Trials have been ongoing over the last few vintages comparing indigenous yeast and inoculated yeast fermentations for both the vineyard’s Chardonnay and Pinot Noir. The lots undergoing indigenous fermentation have consistently shown more complexity and interest. Beginning in 2006, a reserve Olivet Lane Estate Pinot Noir was produced, largely composed of native fermented lots which have undergone additional barrel aging. The 2007 regular Olivet Lane Estate Pinot Noir is about 25% native fermented and the 2007 Olivet Lane Estate Reserve Cuvée is 75% native fermented. Beginning with the 2008 vintage, fermentations will be almost exclusively native.

The Pellegrinis began producing an Olivet Lane Pinot Noir in the 1980s. Over the years, grapes were sold to Brogan Cellars, Gary Farrell, Kosta Browne, Merry Edwards, Williams Selyem and WesMar wineries. Today, Merry Edwards is the only producer receiving significant amounts of fruit, the rest being retained for the Olivet Lane Estate Pinot Noir annual production of 2,500 to 3,000 cases.

The Olivet Lane Vineyard wines are sold primarily through the tasting room, retail wine stores and restaurants. The wines are also available online at A Tuscan-styled winery and tasting room were built on the Olivet Lane Vineyard property in 2001 at 4055 West Olivet Road in Santa Rosa. The tasting room is often open, but phone ahead (800-891-0244).

2007 Olivet Lane Vineyard Estate Reserve Cuvée Russian River Valley Pinot Noir

14.1% alc., 168 cases, to be released in 2010. Packaged in a heavier, taller bottle which makes a statement. More new oak aging than the regular Estate bottling. · This is a more decadent version of the estate wine. The fruit intensity is ramped up on the nose offering a melange of dark red cherries and berries with a hint of spice and a subtle floral scent. Delicious red plum and black cherry flavors expand in the mouth, showing a mild firmness, density and chewiness, yet still retaining a silky sensuality. A very polished wine that is beautifully crafted and approachable now although patience will bring even more rewards. Definitely worth the reserve designation and the best Olivet Lane Vineyard Estate bottling to date. Score: 92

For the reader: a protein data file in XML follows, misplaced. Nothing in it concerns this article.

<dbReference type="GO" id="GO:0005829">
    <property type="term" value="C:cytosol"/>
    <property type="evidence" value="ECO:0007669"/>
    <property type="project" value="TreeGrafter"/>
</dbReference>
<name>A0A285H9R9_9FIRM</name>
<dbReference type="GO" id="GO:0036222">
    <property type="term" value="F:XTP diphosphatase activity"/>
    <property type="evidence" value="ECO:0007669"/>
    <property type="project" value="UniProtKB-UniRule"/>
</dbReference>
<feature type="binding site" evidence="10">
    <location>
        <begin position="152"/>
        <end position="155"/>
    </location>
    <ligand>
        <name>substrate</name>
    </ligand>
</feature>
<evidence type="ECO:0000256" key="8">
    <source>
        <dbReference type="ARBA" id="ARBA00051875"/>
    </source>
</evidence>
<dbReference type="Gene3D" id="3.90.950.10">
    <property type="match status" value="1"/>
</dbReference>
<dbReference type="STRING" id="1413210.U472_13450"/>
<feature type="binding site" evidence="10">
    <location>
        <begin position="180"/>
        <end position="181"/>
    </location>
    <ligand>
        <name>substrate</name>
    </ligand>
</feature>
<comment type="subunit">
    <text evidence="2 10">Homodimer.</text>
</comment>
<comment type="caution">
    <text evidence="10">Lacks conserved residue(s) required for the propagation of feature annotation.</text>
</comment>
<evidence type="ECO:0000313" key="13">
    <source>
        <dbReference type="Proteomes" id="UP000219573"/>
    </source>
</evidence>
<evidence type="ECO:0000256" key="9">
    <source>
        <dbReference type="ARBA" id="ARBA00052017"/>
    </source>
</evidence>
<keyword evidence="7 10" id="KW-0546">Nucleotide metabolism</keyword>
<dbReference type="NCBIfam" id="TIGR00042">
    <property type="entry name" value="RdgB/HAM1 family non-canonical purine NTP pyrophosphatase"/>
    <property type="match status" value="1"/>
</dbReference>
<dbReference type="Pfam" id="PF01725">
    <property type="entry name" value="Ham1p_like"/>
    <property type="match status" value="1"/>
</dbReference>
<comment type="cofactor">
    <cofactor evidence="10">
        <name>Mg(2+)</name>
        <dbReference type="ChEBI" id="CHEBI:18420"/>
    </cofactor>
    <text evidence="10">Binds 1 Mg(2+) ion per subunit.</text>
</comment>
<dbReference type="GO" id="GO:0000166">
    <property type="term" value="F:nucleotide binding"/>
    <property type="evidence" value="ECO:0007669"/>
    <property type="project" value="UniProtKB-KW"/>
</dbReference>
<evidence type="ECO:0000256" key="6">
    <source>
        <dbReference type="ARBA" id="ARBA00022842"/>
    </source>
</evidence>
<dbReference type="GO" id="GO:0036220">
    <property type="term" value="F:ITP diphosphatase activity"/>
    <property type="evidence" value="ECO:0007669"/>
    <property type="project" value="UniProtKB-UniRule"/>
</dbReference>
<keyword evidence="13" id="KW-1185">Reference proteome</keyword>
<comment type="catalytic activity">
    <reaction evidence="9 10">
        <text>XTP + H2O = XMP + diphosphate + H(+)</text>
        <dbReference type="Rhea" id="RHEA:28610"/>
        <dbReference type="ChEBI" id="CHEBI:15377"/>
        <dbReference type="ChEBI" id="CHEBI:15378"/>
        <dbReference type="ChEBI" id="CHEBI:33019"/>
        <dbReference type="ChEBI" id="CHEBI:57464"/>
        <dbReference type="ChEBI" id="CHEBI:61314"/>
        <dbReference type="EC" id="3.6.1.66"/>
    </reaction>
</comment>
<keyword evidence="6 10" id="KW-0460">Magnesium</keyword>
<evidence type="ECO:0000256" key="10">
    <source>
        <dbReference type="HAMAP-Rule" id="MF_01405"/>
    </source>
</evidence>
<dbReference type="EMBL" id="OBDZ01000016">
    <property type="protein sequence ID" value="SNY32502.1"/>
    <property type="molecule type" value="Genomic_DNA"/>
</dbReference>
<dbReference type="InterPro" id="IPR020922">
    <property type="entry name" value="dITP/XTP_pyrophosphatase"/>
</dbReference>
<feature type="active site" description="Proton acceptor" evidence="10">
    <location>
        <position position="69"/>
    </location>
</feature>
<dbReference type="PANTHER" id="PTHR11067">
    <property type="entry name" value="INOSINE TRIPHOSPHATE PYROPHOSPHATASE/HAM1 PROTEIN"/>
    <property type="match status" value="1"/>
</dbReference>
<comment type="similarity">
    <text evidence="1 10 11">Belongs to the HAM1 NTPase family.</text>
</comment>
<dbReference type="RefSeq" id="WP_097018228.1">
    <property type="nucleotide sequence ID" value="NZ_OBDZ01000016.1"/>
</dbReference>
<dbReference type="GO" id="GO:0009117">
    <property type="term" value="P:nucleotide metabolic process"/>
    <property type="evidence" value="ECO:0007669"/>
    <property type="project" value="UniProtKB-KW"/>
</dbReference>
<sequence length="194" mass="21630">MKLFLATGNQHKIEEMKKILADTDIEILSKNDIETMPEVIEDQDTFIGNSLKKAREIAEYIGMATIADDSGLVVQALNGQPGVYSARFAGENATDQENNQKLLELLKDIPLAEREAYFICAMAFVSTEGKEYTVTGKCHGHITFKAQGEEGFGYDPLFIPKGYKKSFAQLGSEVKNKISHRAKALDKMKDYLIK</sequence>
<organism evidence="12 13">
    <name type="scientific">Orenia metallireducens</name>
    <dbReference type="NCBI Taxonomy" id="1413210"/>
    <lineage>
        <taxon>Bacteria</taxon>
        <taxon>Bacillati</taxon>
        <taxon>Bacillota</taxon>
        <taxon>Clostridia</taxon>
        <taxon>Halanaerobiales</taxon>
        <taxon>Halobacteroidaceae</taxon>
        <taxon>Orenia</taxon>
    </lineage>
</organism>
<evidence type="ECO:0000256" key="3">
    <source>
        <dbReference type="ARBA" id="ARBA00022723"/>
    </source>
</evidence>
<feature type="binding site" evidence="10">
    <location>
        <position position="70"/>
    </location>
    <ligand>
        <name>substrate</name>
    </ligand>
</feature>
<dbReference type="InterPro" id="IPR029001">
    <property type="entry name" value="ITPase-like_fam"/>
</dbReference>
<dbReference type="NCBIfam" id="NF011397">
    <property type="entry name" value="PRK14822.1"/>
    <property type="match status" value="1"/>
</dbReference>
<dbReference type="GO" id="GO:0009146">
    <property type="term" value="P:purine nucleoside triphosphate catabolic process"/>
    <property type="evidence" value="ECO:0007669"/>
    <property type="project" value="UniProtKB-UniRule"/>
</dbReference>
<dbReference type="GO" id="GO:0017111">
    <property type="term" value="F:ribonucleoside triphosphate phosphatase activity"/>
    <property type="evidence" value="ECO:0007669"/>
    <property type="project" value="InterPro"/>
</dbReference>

2007 Olivet Lane Vineyard Pellegrini Family Vineyards Russian River Valley Estate Pinot Noir

14.1% alc., pH 3.48, 2,600 cases, $35, now released. Aged 16 months in 33% new French oak, mainly Francois Freres and Rousseau. · Moderately deep reddish-purple robe. Intoxicating nose right out of the bottle showing off bright Bing cherry, a hint of strawberry jam on toast and the faintest oak. The enticing medium-bodied core of red fruits are touched with citric peel and sweet oak. The wine flows like silk over the palate, offering vim and vigor from the refreshing acidity. Soft tannins make for easy current drinkability, but this can age. Score: 90

Benovia Winery: Hidden Gem

Heading west on bumpy Piner Ranch Road in Santa Rosa, a driver must remain alert not to miss a turn off on Hartman Road, a single paved lane that travels through acres of vineyards. There is no indication that you are eventually going to dead end at Benovia Winery. Upon arrival, however, a new entrance signifies the recent emergence of Benovia Winery and you will be quickly enamored with the excellence of the wines. With only two vintages in release, Benovia is still a secret to many avid pinoaficionados.

Benovia Winery is a well-funded venture spearheaded by a group of businesspersons headed by Joe Anderson, whose Arizona company, Schaller Anderson, Inc., is a successful third-party administrator for health insurance. Joe has a passion for fine wine and has committed significant resources to producing extraordinary wines. The winery manager is Bob Mosby, PhD, a psychologist and business consultant who formerly lived in Phoenix, Arizona. Bob is a long time wine enthusiast who first worked crush at Williams Selyem in 1989 and in later years at Brogan Cellars. The veteran winemaker is Michael Sullivan, a graduate of California State University of Fresno who previously gained a reputation for refined Pinot Noirs at the Hartford Family Winery in Forestville (Photo below shows Michael, the Benovia forklift butt, weighing incoming grapes at this year’s harvest). The vineyards are managed by well-known viticulturist Daniel Roberts, PhD (“Dr. Dirt”), who is overseeing renovation of existing estate vineyard properties including the Martaella Vineyard adjacent the winery, and directing all new planting projects.